beware the ides of march…bernie.

Okay, so I was wrong. Again.

Before we start, let’s get the Republican side of this out of the way. We already know the story—Drumpf wins a bunch of states, Kasich wins his home state, Rubio was rejected by nearly EVERYONE in his home state and Cruz remains a smug, sweaty, chinless weasel. There. No need to talk about them anymore.

Moving on…

Ahead of tonight’s (rather undramatic) installment of America’s favorite reality show, Super Tuesday, I predicted Sanders would win Illinois and/or Ohio, but Clinton would carry the big prizes of the night: Florida, North Carolina and Ohio.

Clinton wins Ohio

Hillary Clinton’s Ohio victory might be the death blow for the Sanders campaign.

I was wrong.

Much to the chagrin of Sanders supporters—and shock, I’m assuming—it was all Clinton tonight. She locked down big wins in crucial swing states Florida, North Carolina and Ohio early Tuesday night, sparing a considerable amount of drama and taking the wind out of Bernie Sanders’ sails that were deflated of all that Michigan wind he gathered at his back a week ago. Clinton then went on to claim a close victory in her home state of Illinois and is clinging to a scant 1,500 vote lead in Missouri. We won’t call it a clean sweep, but it is a decisive night for Clinton. And one thing is perfectly clear: Hillary Clinton is going to win the Democratic Party nomination. Fair and square.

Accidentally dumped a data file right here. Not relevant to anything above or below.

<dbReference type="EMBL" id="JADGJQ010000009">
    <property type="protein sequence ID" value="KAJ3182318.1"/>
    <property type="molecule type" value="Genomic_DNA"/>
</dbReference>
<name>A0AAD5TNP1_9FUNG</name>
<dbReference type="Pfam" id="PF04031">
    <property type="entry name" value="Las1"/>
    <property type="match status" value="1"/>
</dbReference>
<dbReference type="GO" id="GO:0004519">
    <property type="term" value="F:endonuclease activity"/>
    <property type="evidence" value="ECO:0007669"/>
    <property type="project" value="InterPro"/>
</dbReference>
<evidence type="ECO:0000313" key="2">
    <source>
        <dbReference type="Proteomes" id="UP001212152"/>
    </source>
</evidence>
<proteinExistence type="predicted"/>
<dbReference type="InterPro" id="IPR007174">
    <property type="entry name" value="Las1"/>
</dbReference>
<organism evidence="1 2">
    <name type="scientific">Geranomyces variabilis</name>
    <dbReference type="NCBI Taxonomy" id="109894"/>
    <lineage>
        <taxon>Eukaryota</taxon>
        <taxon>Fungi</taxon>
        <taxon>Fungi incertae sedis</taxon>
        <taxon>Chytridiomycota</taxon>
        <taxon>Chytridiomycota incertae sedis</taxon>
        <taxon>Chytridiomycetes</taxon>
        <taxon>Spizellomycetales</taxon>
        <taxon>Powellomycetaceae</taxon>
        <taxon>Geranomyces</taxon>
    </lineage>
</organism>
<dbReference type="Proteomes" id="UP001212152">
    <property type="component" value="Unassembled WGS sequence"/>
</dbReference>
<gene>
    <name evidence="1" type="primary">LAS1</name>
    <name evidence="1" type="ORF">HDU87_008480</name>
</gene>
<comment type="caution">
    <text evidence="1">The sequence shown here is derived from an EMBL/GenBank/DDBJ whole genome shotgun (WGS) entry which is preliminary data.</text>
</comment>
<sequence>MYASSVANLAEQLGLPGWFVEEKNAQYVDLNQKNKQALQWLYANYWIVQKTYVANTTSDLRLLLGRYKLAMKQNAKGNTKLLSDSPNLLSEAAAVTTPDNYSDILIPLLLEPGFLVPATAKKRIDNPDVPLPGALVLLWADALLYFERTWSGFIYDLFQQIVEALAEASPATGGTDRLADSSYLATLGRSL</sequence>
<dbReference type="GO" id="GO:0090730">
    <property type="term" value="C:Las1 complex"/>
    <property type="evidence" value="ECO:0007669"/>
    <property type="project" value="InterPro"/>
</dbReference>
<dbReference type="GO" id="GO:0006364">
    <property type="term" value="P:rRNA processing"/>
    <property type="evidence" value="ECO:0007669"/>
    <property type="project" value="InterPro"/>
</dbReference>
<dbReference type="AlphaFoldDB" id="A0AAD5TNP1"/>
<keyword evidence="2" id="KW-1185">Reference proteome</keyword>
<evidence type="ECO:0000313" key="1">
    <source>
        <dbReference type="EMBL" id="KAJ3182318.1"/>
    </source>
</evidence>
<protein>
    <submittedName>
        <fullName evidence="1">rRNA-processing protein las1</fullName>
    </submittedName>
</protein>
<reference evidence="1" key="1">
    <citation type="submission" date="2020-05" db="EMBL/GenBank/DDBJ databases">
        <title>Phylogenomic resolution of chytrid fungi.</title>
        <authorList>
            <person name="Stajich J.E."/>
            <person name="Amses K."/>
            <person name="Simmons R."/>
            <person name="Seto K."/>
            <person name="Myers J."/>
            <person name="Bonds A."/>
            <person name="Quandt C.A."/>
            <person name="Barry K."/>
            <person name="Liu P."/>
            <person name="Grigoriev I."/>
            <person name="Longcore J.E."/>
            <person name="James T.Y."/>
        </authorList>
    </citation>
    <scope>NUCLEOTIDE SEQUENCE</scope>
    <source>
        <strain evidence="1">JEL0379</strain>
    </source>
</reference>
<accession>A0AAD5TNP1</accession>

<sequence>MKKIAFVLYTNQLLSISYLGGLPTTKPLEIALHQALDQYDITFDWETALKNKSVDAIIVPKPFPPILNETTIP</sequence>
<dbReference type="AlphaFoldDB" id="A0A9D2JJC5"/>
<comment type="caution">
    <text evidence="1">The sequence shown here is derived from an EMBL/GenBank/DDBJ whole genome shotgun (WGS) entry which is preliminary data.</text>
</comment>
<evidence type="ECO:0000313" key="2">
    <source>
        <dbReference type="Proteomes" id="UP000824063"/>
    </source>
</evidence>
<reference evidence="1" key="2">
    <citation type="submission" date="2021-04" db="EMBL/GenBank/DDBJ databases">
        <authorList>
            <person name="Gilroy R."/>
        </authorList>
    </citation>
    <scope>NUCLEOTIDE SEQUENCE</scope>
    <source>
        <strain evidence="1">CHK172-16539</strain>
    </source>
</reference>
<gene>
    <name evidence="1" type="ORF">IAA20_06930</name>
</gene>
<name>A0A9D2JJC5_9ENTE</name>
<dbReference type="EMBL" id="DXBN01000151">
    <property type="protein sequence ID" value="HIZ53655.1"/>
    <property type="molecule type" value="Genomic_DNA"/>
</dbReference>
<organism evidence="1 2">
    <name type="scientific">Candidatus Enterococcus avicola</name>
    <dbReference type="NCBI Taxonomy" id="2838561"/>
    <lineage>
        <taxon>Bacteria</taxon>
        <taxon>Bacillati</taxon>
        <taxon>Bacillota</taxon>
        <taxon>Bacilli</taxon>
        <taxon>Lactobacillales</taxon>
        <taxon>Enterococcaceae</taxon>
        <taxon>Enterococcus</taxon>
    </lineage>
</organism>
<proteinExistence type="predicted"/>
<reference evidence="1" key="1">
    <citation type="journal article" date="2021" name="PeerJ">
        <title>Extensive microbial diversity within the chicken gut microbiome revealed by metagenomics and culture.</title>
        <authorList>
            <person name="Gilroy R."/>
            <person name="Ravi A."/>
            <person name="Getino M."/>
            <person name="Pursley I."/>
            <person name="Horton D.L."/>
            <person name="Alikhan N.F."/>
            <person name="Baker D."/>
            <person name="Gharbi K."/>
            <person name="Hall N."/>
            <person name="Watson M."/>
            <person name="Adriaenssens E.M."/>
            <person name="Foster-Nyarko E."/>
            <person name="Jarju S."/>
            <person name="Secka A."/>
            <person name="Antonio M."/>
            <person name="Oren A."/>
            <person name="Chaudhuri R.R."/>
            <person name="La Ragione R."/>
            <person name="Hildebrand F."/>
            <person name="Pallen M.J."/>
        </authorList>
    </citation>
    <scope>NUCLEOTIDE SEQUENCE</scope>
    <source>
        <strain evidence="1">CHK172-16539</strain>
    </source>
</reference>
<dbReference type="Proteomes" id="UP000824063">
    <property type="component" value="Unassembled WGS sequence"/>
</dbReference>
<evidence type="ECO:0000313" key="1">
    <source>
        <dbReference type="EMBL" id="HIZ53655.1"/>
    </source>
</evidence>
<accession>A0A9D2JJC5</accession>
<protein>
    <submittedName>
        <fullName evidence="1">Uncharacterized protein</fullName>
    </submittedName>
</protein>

After the polls betrayed Clinton in Michigan last Tuesday, nobody knew what to expect tonight. Could the polls be believed after being so completely inaccurate in Michigan? Turns out, yes. The polls are to be believed.

Screen Shot 2016-03-16 at 2.46.08 AM.png

Source: CNN, FiveThirtyEight.com

Michigan was the outlier, not the beginning of a trend.

So, moving forward, what does this mean for the Democratic race to the nomination? It means Sanders is pretty much down to one bullet in the chamber. I don’t expect him to bow out of the race—and I don’t want him to do that—but would need to win every state by wide margins from this point forward. Even he knows the likelihood of that happening now is slim to none.

Make no mistake, though; Sanders still has a powerful voice in this campaign and can still motivate many people to champion his cause, but the million dollar question is will Sanders motivate them to get behind Clinton or not? He has said all along he would support Clinton if she wins the nomination. She hasn’t won it yet, so he should continue to fight the good fight, I say. But he and his supporters need to gear up for the inevitable. That doesn’t mean the Sanders message gets lost, though. In my mind, he’s already won the primary season. Sanders forced Clinton and the Democratic Party to pay attention to the left wing of the base; something party leadership seems wont to ignore and tamp down, sometimes.

No, party leadership did not rig the system against Sanders, so let’s put that one away for good. By my count, Clinton has pulled in about 2.5 million more votes than Sanders, thus far. I won’t call that a mandate, but it tells me the people have spoken.

That being said, I hope the Sanders and Clinton supporters can form a coalition come November and recognize their goals are closer than some realize. You say you want a revolution? Good. Then put it to work and carry the message forward, if not the candidate.

EDIT: According to MSNBC, here’s the delegate breakdown from last night.

CdqVaVtW4AAikKA.jpg

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